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770
No.770
A goon over on the Something Awful forums was kind enough to scan and share this article about the Bay Area Rapid Transit system from the May 1971 issue of Popular Mechanics. It's so hopeful for what could be; it's a shame BART doesn't live up to expectations.
¨ No.771
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¨ No.772
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¨ No.773
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¨ No.775
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¨ No.932
On Market Street, BART stations ended up being grimy places where vagrants gather. The transit police are trigger-happy meatheads that are a product of the "Military-to-Law Enforcement Pipeline". BART's design team gets salty when you point out that the interiors of their new trains are "Seahawks Colors". And what good is a transit system taking cars off the roads and highways, when there are more people coming to the Bay Area who either have their own cars, or have jobs that provide their own transportation (eg: "Google Buses")?

But at least they got that line to SFO done.
¨ No.941
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>>932
i think BART was conceived as more of a consolidation/restoration of Key System service than as its own distinct transit system, so most of the benefits were intended to be restoration of service without trains literally causing traffic jams in the streets.
¨ No.942
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>>941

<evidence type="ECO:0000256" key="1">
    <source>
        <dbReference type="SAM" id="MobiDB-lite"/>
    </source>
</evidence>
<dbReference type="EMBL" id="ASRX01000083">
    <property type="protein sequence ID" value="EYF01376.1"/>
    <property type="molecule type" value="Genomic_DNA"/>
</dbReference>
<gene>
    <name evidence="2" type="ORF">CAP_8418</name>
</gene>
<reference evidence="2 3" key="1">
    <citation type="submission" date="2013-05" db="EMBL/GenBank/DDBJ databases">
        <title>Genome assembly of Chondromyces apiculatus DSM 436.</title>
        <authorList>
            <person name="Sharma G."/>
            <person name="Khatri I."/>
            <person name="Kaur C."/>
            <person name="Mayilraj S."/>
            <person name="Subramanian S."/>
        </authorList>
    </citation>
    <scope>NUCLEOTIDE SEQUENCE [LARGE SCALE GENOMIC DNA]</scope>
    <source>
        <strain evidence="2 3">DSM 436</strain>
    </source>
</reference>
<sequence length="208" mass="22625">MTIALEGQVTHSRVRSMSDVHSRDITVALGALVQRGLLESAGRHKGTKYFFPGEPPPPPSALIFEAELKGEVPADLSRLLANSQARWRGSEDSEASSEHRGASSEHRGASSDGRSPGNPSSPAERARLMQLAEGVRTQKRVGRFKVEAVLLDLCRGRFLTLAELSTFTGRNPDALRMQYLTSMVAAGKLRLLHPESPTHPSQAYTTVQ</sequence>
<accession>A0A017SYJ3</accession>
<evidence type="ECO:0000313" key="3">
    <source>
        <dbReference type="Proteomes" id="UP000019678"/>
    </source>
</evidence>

my evidence that there's some trolley influence on BART is the wacky rail and track profiles they picked. their wheels were* cylindrical with no taper at all. that's really fucking weird for anything on heavy rail, but pretty common in trolley-style equipment with extremely narrow curves to get around. The only other heavy rail operation with a cylindrical wheel profile is the CTA in Chicago, and it's for a technical reason, the minimum curve radius on the loop is extremely close to the radii trolleys have to deal with when they need to turn 90 degrees in the space of a street corner. therefore if BART specifically chose this wheel profile, either they were stupid, or they intended trolley-style curves would exist on their system at some point.

*within the past 10 years they realized this was stupid and bought a wheel lathe to put a taper in all their wheelsets
¨ No.944
>>941

Seemed to make more sense to sink some tubes into the bottom of the Bay than to be all like, "Sorry, motorists! You gotta give the bottom deck of the Bay Bridge back to trains!" And then, as with now, rail transit in California often meets with opposition.

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